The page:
The movie comes by some of its confusions honestly. The book, which I tried and failed to read as a child, suffers from an excess of allegory. L’Engle’s themes—which include communism, free will, Christianity, science, nationalism, democracy, the nature and limits of language, and myths of patriarchy—have a distracting mix-and-match quality. Though engrossed in its various situations, rather than succumbing to a unified vision I found myself working to square L’Engle’s various explicit and implied conceptual positions. In one possible reading of the book, for example, feeling triumphs over thought: when the kids travel to Camazotz, where Alex Murry is held captive, the planet’s computer-like CENTRAL Central Intelligence Building is a place of terror, and IT, the seat of all evil, takes the form of an oversize human brain. IT seeks to replace individual, divergent agency with mindless, syncopated unison. Love is what Meg has that the calculating, all-knowing IT does not, and in the story’s climax she declares her love to conquering ends.
More persuasive than such dual configurations are moments when L’Engle complicates her characters: when Meg thanks the Happy Medium for making her mad, because anger blots out her fear; when she realizes that her father is not a savior but a man, “thin and white and not omnipotent after all.” The movie shies from such moments of complication, retreating to the narrative safety of a dimly conceived showdown between good and evil. All of which is padding around the main event: Meg’s becoming. That becoming is both a smaller and a bigger story than it might seem. It is something to watch with wonder, and to savor holding in mind the real kids and the actual transformation DuVernay’s heartfelt vision might manage, despite everything, to inspire.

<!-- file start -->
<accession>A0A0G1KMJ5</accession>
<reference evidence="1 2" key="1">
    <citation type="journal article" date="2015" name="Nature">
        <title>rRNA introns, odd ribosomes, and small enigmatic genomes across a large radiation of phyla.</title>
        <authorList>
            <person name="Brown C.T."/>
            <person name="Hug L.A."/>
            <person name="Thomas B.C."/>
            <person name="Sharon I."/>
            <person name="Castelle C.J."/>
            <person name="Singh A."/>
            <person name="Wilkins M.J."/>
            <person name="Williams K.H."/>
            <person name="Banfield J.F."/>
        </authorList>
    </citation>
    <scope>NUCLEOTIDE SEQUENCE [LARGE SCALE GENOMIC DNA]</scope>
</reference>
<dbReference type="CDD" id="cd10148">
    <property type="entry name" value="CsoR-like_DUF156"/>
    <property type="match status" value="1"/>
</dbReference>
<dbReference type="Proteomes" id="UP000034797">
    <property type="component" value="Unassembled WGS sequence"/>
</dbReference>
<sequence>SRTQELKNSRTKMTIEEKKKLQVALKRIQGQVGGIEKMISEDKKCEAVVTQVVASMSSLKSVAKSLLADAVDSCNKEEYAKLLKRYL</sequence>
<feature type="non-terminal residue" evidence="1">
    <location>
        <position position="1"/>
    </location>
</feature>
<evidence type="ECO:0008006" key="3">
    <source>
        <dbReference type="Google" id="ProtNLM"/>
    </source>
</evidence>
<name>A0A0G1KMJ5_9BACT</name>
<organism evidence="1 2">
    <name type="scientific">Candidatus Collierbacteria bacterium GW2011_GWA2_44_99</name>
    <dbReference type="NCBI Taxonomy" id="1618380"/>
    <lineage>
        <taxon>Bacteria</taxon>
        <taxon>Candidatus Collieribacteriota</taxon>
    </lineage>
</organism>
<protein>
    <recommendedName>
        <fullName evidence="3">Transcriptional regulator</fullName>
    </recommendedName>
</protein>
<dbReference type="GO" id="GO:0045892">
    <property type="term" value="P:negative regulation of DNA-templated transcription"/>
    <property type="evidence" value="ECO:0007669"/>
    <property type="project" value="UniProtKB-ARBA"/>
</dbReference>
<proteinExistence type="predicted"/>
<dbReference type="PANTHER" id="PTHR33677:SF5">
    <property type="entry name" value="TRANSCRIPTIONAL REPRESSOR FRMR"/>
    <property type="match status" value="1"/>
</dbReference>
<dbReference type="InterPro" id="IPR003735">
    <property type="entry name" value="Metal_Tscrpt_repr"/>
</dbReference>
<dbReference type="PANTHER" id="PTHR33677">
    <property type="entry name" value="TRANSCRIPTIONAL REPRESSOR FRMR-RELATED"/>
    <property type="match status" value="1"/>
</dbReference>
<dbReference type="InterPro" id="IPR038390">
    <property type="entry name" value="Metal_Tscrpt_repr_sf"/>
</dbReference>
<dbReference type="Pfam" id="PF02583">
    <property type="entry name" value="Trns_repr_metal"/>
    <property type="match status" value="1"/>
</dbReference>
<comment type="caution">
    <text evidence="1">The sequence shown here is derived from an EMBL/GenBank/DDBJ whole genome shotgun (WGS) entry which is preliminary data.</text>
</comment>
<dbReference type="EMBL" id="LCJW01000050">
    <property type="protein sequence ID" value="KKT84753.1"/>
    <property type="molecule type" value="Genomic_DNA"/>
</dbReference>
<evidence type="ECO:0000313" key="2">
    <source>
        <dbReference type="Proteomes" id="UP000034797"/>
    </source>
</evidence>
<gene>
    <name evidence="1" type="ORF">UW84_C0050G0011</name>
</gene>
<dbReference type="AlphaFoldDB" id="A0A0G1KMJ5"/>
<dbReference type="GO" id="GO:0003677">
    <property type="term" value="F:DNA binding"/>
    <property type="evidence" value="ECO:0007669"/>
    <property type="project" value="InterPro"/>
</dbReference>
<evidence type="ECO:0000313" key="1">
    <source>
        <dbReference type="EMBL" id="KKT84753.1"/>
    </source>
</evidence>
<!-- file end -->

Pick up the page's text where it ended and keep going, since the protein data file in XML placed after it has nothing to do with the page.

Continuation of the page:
Michelle Orange is the author of This Is Running for Your Life: Essays, named a best book of the year by the New Yorker. Her writing has appeared in Harper’s, the New Yorker, The Nation, the Village Voice, and other publications. Her next book, Pure Flame, is forthcoming from FSG.